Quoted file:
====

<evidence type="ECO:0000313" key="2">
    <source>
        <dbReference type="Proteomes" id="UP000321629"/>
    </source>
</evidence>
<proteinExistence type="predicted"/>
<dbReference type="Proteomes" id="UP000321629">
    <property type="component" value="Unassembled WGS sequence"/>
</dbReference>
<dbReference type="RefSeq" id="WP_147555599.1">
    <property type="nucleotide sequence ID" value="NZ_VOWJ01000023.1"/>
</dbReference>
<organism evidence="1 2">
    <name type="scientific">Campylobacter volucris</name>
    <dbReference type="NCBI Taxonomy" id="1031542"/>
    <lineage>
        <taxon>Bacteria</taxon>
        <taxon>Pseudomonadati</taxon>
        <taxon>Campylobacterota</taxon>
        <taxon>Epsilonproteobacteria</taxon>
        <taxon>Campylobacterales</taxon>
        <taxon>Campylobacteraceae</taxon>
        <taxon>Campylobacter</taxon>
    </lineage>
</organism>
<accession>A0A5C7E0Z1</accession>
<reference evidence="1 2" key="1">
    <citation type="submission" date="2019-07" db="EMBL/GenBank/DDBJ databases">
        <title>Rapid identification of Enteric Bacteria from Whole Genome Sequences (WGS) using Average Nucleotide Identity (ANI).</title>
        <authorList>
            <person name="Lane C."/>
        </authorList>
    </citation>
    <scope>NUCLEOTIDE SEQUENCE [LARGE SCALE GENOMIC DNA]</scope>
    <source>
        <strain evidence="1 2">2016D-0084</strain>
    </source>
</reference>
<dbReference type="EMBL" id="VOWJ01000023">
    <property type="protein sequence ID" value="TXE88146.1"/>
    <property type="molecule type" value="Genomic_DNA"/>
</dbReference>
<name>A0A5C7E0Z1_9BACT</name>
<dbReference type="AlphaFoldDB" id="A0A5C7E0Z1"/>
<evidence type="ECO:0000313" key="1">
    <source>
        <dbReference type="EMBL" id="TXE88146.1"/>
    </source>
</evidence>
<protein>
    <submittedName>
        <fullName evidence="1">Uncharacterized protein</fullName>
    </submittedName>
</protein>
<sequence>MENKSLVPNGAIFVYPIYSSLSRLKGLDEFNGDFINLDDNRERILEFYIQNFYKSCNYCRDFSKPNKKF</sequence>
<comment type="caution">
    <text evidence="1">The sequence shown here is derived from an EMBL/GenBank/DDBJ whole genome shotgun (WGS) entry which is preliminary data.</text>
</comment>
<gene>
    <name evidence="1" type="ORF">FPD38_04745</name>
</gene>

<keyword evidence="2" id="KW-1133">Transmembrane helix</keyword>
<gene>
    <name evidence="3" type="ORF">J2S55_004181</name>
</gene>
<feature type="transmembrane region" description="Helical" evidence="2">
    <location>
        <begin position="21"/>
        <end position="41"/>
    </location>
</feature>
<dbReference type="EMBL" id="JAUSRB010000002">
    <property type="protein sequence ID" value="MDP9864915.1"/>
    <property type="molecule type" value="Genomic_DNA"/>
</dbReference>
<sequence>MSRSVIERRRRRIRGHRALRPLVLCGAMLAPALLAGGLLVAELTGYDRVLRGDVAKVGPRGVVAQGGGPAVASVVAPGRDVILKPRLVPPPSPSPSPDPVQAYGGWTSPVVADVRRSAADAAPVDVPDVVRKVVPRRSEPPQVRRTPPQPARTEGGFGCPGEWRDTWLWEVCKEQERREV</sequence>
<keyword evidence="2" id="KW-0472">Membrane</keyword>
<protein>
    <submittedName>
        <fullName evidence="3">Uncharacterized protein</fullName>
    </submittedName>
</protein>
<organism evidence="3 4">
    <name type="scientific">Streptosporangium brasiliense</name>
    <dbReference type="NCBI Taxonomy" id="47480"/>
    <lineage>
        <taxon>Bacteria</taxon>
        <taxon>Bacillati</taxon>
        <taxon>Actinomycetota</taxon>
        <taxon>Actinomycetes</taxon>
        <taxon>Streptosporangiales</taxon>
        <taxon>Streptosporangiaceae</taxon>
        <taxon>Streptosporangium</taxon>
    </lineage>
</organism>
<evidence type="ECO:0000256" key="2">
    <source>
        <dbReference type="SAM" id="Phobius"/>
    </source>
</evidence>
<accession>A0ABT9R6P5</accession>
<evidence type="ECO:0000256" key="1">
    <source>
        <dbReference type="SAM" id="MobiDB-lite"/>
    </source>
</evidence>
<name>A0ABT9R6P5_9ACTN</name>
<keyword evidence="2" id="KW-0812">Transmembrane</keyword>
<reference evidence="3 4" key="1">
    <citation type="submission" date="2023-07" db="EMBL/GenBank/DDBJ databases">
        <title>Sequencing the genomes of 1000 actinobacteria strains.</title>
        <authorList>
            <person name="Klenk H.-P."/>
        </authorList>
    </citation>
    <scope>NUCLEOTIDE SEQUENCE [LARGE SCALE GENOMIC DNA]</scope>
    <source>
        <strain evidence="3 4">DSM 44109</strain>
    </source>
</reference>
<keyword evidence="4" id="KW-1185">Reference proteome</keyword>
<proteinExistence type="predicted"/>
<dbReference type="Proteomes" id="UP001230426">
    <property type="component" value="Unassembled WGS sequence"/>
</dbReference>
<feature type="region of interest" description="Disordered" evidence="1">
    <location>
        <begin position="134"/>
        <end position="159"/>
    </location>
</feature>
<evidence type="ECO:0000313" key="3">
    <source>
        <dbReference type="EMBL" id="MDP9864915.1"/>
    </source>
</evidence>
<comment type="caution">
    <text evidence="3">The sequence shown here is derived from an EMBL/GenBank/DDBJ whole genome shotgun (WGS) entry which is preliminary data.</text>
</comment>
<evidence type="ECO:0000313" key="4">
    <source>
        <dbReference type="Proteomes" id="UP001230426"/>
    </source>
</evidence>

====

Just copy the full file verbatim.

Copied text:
<evidence type="ECO:0000313" key="2">
    <source>
        <dbReference type="Proteomes" id="UP000321629"/>
    </source>
</evidence>
<proteinExistence type="predicted"/>
<dbReference type="Proteomes" id="UP000321629">
    <property type="component" value="Unassembled WGS sequence"/>
</dbReference>
<dbReference type="RefSeq" id="WP_147555599.1">
    <property type="nucleotide sequence ID" value="NZ_VOWJ01000023.1"/>
</dbReference>
<organism evidence="1 2">
    <name type="scientific">Campylobacter volucris</name>
    <dbReference type="NCBI Taxonomy" id="1031542"/>
    <lineage>
        <taxon>Bacteria</taxon>
        <taxon>Pseudomonadati</taxon>
        <taxon>Campylobacterota</taxon>
        <taxon>Epsilonproteobacteria</taxon>
        <taxon>Campylobacterales</taxon>
        <taxon>Campylobacteraceae</taxon>
        <taxon>Campylobacter</taxon>
    </lineage>
</organism>
<accession>A0A5C7E0Z1</accession>
<reference evidence="1 2" key="1">
    <citation type="submission" date="2019-07" db="EMBL/GenBank/DDBJ databases">
        <title>Rapid identification of Enteric Bacteria from Whole Genome Sequences (WGS) using Average Nucleotide Identity (ANI).</title>
        <authorList>
            <person name="Lane C."/>
        </authorList>
    </citation>
    <scope>NUCLEOTIDE SEQUENCE [LARGE SCALE GENOMIC DNA]</scope>
    <source>
        <strain evidence="1 2">2016D-0084</strain>
    </source>
</reference>
<dbReference type="EMBL" id="VOWJ01000023">
    <property type="protein sequence ID" value="TXE88146.1"/>
    <property type="molecule type" value="Genomic_DNA"/>
</dbReference>
<name>A0A5C7E0Z1_9BACT</name>
<dbReference type="AlphaFoldDB" id="A0A5C7E0Z1"/>
<evidence type="ECO:0000313" key="1">
    <source>
        <dbReference type="EMBL" id="TXE88146.1"/>
    </source>
</evidence>
<protein>
    <submittedName>
        <fullName evidence="1">Uncharacterized protein</fullName>
    </submittedName>
</protein>
<sequence>MENKSLVPNGAIFVYPIYSSLSRLKGLDEFNGDFINLDDNRERILEFYIQNFYKSCNYCRDFSKPNKKF</sequence>
<comment type="caution">
    <text evidence="1">The sequence shown here is derived from an EMBL/GenBank/DDBJ whole genome shotgun (WGS) entry which is preliminary data.</text>
</comment>
<gene>
    <name evidence="1" type="ORF">FPD38_04745</name>
</gene>

<keyword evidence="2" id="KW-1133">Transmembrane helix</keyword>
<gene>
    <name evidence="3" type="ORF">J2S55_004181</name>
</gene>
<feature type="transmembrane region" description="Helical" evidence="2">
    <location>
        <begin position="21"/>
        <end position="41"/>
    </location>
</feature>
<dbReference type="EMBL" id="JAUSRB010000002">
    <property type="protein sequence ID" value="MDP9864915.1"/>
    <property type="molecule type" value="Genomic_DNA"/>
</dbReference>
<sequence>MSRSVIERRRRRIRGHRALRPLVLCGAMLAPALLAGGLLVAELTGYDRVLRGDVAKVGPRGVVAQGGGPAVASVVAPGRDVILKPRLVPPPSPSPSPDPVQAYGGWTSPVVADVRRSAADAAPVDVPDVVRKVVPRRSEPPQVRRTPPQPARTEGGFGCPGEWRDTWLWEVCKEQERREV</sequence>
<keyword evidence="2" id="KW-0472">Membrane</keyword>
<protein>
    <submittedName>
        <fullName evidence="3">Uncharacterized protein</fullName>
    </submittedName>
</protein>
<organism evidence="3 4">
    <name type="scientific">Streptosporangium brasiliense</name>
    <dbReference type="NCBI Taxonomy" id="47480"/>
    <lineage>
        <taxon>Bacteria</taxon>
        <taxon>Bacillati</taxon>
        <taxon>Actinomycetota</taxon>
        <taxon>Actinomycetes</taxon>
        <taxon>Streptosporangiales</taxon>
        <taxon>Streptosporangiaceae</taxon>
        <taxon>Streptosporangium</taxon>
    </lineage>
</organism>
<evidence type="ECO:0000256" key="2">
    <source>
        <dbReference type="SAM" id="Phobius"/>
    </source>
</evidence>
<accession>A0ABT9R6P5</accession>
<evidence type="ECO:0000256" key="1">
    <source>
        <dbReference type="SAM" id="MobiDB-lite"/>
    </source>
</evidence>
<name>A0ABT9R6P5_9ACTN</name>
<keyword evidence="2" id="KW-0812">Transmembrane</keyword>
<reference evidence="3 4" key="1">
    <citation type="submission" date="2023-07" db="EMBL/GenBank/DDBJ databases">
        <title>Sequencing the genomes of 1000 actinobacteria strains.</title>
        <authorList>
            <person name="Klenk H.-P."/>
        </authorList>
    </citation>
    <scope>NUCLEOTIDE SEQUENCE [LARGE SCALE GENOMIC DNA]</scope>
    <source>
        <strain evidence="3 4">DSM 44109</strain>
    </source>
</reference>
<keyword evidence="4" id="KW-1185">Reference proteome</keyword>
<proteinExistence type="predicted"/>
<dbReference type="Proteomes" id="UP001230426">
    <property type="component" value="Unassembled WGS sequence"/>
</dbReference>
<feature type="region of interest" description="Disordered" evidence="1">
    <location>
        <begin position="134"/>
        <end position="159"/>
    </location>
</feature>
<evidence type="ECO:0000313" key="3">
    <source>
        <dbReference type="EMBL" id="MDP9864915.1"/>
    </source>
</evidence>
<comment type="caution">
    <text evidence="3">The sequence shown here is derived from an EMBL/GenBank/DDBJ whole genome shotgun (WGS) entry which is preliminary data.</text>
</comment>
<evidence type="ECO:0000313" key="4">
    <source>
        <dbReference type="Proteomes" id="UP001230426"/>
    </source>
</evidence>